Friday, September 23, 2011

Born Alive

Rush Medical Center
May 23 to September 13, 1999

"They were born alive".

Most new fathers probably take for granted that their baby/babies would be born alive. I did not have that luxury, so hearing those words as the doctor ran by me in the hospital hallway were the greatest words ever spoken to me.

The best doctors in Chicago prepared us for the worst, if Kellisa was born alive, they said she would live no more than a couple of hours. Kirsten was the healthy twin. The girls were born 9 hours and 21/22 minutes into the 25th week of gestation by emergency c-section. The situation was such that the doctor was willing to start the c-section without anesthesia. Fortunately for Lisa, the anesthesiologist arrived just in time. The minimum for any baby to survive is the 25 week point. It was obvious the girls were on the edge of life, but they were off to a good start.

Both girls made it through their first night. Unfortunately, Kirsten's blood vessels weren't developed enough to survive outside the womb and she passed away on May 24, 1999. Devastated and heart broken don't even begin to describe the feelings of losing a baby. Kirsten was suppose to be the healthy girl and she was gone. A few feet away, Kellisa was fighting for her life and we had to find the strength to be supportive for Kellisa. We needed Kellisa as much as she needed us.

Kellisa (foreground) and Kirsten:


Kellisa's birth weight was 2 pounds and 1.33 ounces. Lisa's hand inside the incubator to provide a perspective of Kellisa's size:


Kangaroo-therapy is the practice of holding premature babies with skin to skin and heart to heart contact with the mother and father. Even though Kellisa was extremely unstable and fragile, we began kangaroo-therapy within a week of Kellisa's birth. One afternoon as I was enjoying a kangaroo-therapy session, the alarms went crazy indicating that Kellisa stopped breathing. This happened fairly often and you get to the point where it doesn't worry you too much because you would just flick Kellisa's foot and her breathing would always start back up and the alarms would stop. This time was different, Kellisa coded and doctors and nurses scrambled from every direction to work on reviving Kellisa. It took 45 minutes to stabilize Kellisa enough to move her off my chest and return her to the incubator.

Kangaroo-therapy with dad and mom:



A nurse holding Kellisa:


When Kellisa was less than two weeks old, she needed her first surgery. Kellisa was born with a PDA, a congenital heart defect where her ductus arteriosis did not close after birth and needed to be corrected with surgery.

The red arrow points to the scar on Kellisa's back from the PDA surgery:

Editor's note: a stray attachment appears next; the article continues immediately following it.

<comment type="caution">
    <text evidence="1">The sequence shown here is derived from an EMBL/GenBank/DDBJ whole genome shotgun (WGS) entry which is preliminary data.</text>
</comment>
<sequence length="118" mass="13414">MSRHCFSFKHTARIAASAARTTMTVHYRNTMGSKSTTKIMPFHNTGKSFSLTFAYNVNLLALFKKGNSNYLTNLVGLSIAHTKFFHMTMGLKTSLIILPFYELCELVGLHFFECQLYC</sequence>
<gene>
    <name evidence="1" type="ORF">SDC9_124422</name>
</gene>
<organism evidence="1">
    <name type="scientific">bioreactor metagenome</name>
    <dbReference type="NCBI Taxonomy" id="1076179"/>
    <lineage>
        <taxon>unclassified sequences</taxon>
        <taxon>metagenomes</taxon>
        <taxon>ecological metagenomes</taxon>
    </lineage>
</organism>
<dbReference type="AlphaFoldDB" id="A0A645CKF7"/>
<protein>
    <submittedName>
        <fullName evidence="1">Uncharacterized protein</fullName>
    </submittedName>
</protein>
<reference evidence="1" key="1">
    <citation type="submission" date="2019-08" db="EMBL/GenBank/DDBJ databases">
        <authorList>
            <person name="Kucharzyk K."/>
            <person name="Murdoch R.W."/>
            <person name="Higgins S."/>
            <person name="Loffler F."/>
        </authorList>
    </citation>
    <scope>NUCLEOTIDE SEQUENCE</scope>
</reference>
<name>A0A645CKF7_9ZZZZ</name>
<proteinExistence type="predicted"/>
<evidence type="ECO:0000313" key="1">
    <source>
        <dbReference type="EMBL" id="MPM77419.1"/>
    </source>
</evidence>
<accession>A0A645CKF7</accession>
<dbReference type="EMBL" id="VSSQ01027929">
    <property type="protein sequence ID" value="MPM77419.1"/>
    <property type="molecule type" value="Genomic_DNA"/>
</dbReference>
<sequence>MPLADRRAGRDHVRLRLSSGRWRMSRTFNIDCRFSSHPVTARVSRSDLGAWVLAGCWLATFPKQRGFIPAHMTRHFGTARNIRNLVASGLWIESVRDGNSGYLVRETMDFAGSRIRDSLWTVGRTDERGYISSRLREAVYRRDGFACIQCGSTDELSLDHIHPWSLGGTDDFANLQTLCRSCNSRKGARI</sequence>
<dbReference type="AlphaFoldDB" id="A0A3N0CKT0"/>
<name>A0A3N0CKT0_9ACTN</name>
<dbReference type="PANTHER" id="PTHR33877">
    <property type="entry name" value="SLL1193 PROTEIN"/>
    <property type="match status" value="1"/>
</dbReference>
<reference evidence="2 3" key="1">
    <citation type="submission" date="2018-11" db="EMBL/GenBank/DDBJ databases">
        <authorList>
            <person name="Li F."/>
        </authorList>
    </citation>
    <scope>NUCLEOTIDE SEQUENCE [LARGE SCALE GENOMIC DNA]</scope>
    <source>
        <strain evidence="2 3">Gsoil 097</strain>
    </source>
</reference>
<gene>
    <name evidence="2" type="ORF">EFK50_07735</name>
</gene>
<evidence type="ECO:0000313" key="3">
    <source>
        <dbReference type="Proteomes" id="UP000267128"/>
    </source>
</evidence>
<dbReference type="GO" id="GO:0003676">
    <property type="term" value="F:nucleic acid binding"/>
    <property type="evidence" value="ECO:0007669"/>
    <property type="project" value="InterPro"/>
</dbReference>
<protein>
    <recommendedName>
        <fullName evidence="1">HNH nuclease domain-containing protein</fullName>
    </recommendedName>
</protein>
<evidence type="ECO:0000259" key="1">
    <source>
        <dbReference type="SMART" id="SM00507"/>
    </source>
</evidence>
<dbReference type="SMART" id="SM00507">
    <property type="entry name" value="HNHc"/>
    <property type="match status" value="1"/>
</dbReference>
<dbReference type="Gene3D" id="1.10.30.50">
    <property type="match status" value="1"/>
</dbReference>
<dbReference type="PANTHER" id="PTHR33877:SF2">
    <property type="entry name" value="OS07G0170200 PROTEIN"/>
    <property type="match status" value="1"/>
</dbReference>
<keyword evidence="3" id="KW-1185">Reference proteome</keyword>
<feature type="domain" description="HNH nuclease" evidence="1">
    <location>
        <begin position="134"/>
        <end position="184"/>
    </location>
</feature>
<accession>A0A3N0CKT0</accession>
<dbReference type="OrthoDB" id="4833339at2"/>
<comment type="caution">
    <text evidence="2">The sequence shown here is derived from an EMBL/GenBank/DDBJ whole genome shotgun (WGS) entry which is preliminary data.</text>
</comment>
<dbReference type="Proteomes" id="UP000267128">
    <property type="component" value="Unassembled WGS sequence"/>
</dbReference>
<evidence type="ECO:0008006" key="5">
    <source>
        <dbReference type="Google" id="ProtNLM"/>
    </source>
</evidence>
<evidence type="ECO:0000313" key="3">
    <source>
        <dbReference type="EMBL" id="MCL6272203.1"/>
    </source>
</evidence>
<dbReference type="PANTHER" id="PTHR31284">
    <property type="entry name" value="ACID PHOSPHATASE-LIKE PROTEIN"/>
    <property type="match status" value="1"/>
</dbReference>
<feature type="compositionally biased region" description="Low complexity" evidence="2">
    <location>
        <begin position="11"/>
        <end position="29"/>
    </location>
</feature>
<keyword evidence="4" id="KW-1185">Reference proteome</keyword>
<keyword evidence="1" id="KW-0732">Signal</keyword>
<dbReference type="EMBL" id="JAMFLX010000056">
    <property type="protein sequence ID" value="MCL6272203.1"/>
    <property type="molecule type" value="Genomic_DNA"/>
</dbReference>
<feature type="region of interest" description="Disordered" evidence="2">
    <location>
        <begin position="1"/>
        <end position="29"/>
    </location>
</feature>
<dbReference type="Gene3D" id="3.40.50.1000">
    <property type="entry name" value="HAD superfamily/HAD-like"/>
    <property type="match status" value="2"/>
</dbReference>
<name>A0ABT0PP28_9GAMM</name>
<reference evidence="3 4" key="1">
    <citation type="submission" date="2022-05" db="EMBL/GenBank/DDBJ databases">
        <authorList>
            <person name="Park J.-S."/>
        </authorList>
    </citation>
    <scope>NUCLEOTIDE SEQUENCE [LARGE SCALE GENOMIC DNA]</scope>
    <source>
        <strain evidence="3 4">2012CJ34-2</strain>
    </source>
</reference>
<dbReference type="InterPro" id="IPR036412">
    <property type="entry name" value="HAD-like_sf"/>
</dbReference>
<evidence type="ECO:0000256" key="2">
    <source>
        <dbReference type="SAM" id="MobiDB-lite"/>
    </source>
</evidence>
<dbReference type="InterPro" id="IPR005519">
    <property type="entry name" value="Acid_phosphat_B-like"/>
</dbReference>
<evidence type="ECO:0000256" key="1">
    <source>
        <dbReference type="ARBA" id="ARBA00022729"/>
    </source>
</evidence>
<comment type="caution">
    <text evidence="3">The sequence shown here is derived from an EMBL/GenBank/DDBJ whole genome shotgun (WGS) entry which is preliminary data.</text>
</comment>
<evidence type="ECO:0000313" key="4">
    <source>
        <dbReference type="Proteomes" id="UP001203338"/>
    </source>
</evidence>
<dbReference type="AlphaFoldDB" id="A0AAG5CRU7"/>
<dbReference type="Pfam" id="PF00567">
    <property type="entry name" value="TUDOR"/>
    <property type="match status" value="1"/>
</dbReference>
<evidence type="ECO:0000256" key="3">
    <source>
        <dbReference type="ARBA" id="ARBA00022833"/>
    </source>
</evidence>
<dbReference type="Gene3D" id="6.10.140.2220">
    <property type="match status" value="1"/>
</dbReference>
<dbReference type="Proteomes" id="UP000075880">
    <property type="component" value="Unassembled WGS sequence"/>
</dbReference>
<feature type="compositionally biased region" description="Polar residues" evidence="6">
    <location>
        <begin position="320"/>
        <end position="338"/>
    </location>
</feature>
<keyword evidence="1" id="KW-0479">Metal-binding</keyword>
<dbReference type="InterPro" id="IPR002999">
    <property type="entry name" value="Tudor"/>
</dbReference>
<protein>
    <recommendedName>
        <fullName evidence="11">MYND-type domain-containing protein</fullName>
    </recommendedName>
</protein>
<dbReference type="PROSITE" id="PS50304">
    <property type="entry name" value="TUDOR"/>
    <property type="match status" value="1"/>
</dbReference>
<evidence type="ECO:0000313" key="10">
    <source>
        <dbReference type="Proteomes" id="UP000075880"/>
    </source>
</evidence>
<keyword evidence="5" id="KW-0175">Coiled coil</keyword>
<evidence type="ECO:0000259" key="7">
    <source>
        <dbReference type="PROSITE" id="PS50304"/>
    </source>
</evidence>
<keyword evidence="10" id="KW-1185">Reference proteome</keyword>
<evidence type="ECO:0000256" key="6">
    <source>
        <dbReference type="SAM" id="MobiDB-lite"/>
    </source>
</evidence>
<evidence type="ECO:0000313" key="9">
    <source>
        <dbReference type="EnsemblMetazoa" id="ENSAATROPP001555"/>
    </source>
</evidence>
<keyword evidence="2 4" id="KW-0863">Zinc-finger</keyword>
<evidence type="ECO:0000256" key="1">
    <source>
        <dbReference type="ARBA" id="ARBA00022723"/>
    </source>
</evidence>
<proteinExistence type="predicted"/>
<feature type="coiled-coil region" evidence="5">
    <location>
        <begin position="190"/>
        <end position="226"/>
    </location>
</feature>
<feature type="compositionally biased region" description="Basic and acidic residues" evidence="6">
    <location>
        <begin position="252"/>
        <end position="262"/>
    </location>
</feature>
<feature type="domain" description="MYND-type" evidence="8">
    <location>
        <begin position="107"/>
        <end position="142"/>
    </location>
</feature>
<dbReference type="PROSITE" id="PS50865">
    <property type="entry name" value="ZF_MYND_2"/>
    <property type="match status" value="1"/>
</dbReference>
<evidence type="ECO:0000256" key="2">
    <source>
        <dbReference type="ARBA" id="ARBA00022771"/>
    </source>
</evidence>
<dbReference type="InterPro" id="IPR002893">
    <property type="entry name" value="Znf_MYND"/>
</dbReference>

Kellisa was born with hydrocephalus, a build up of fluid inside the skull. We knew Kellisa would need a shunt placement to help drain this fluid, but the neurosurgeon wanted Kellisa to weigh a minimum of 4 pounds and 6.54 ounces before attempting the operation. Towards the end of July, Kellisa was getting close to the target weight.

Kangaroo-therapy on July 25th:


The pressure was building up inside Kellisa's skull and her head was increasing in size everyday. At 4 pounds and 3.02 ounces, the neurosurgeon decided we couldn't wait any longer and a V-P Shunt was placed.

The shunt was placed at the back of Kellisa's head and a tube runs down to her stomach where the excess fluid is drained and reabsorbed by the body. Two bandages are over the shunt site and where an incision was made to make sure the tube was correctly placed in her stomach area: 


Kellisa's first EEG on August 6th to check for seizure activity:


August 10th, Kellisa sleeps in an open bed on a nasal cannula:


If you look closely, you can see the scars from Kellisa's shunt surgery:


 August 16th, Kellisa has her 2nd EEG:


 August 19th, for the first time, Kellisa does not have tape on her face:


 August 28th, Kellisa is not enjoying her first real bath:


Kellisa would spend 16 weeks and 1 day in Rush Medical Center (formerly: Rush-Presbyterian-St. Lukes Medical Center). Lisa spent every night, except for a couple, sleeping in the hospital. I averaged 4-5 nights a week also sleeping in the hospital. We basically moved in to the hospital to be close to Kellisa and encourage her as she fought to survive. I credit Kellisa's toughness and determination as the main reasons she survived, but I truly believe our constant presence, love and support also played a roll. 

 Just down the hall from Kellisa, this is the room we called home for 113 days and lived out of the black and yellow backpack on the floor:


Kellisa's last bed space:


Kellisa would finally be released on September 13th. The discharging doctor was the same doctor that told me the girls were born alive. I asked the doctor if he thought Kellisa would ever go home back on May 23rd. This is a doctor who works in a Neonatal Intensive Care Unit that takes care of 90-110 babies at any given time, so his experience and opinion is beyond question. He responded that he never would have thought this day would arrive. If we would have asked for odds back in May, he would have given Kellisa a 5% chance of ever going home...just to give us a little hope.

Kellisa was still on oxygen and multiple medications, but was finally going home on September 13th:


The final approval was granted when Kellisa was fitted in her car seat with the help of a nurse and several hospital towels:


 Finally home:


 Kellisa sleeping in her own bed for the first time:



1 comment:

  1. Warning #1 has already proved true and this is only the first post. I'm looking forward to reading more, you are all truly inspirational.

    love,
    Jennifer

    ReplyDelete